Caspar Hauser: A Poem in Nine Cantos by David Constantine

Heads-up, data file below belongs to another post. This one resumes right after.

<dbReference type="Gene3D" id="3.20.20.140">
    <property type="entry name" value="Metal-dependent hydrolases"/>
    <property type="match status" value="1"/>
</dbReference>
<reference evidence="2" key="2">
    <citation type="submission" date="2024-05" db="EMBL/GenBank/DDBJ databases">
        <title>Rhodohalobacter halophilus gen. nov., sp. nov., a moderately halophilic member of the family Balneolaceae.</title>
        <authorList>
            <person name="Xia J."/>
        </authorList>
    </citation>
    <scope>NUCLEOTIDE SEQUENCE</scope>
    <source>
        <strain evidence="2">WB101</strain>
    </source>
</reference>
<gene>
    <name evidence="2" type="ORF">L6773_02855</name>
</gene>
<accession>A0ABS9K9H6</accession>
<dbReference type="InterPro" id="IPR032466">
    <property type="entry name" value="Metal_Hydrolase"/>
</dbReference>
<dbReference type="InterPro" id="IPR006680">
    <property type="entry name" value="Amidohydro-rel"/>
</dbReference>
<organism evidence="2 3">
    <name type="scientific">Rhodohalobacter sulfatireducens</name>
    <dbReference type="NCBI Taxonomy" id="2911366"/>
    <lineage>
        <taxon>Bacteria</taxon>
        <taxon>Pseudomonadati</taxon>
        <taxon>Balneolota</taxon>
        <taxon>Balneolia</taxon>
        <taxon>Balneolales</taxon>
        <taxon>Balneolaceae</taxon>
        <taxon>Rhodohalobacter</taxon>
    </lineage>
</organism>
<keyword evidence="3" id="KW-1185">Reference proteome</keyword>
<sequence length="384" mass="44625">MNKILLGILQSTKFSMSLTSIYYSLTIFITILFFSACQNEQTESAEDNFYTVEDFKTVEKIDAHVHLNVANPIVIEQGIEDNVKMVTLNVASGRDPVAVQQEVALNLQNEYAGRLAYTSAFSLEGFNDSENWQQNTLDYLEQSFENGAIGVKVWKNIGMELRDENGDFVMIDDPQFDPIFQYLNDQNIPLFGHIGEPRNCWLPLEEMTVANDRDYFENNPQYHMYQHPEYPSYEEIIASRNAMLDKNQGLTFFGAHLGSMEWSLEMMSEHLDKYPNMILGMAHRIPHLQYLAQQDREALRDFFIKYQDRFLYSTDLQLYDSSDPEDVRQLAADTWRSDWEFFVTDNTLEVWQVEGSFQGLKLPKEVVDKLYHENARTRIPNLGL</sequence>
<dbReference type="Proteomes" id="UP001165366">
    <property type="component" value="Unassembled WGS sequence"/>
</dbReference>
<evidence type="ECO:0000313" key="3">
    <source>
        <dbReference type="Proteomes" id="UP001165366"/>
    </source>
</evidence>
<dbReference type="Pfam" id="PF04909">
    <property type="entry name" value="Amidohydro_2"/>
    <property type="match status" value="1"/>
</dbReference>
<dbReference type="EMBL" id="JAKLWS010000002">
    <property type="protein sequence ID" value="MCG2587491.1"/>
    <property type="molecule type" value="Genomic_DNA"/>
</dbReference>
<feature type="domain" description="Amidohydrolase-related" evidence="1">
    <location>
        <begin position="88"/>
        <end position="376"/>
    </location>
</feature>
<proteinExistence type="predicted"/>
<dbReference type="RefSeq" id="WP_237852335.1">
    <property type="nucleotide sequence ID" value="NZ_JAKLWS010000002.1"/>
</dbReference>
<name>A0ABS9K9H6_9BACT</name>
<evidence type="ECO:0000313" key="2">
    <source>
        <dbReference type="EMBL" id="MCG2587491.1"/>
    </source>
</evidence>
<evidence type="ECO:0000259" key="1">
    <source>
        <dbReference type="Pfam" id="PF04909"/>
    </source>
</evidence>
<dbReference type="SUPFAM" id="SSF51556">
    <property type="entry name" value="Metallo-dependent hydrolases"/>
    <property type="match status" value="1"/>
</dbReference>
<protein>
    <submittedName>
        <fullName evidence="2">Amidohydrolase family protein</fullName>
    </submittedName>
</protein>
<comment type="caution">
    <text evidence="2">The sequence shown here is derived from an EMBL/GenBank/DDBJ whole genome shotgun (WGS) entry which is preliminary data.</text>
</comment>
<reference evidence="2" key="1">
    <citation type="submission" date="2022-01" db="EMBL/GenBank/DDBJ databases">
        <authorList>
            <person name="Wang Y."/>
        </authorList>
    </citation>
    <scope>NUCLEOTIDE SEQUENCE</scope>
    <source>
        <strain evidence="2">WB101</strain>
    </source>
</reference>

The subject of Constantine's fifth book of poems is the enigmatic German Caspar Hauser, who was incarcerated for most of his childhood, released, and then murdered. He appeared in Nuremberg in 1828, able to write his name and say without understanding it one sentence: "I want to be a rider like my father was". Taken in by well-wishers one of whom fell in love with him he was attacked with a razor by an unknown assailant. Three years later, the eccentric Lord Stanhope made him his ward and left him in another town to go travelling. In 1833 he was killed. Constantine's epic poem unravels the strange strands of Caspar's short life. He touches on the intrigues of the time (Caspar may have had a claim to the throne of Baden), but his cantos are mainly concerned with Caspar's innocence and the extraordinary reactions of his untried nervous system to a new life in daylight, and the longings and hopes he awakened in others.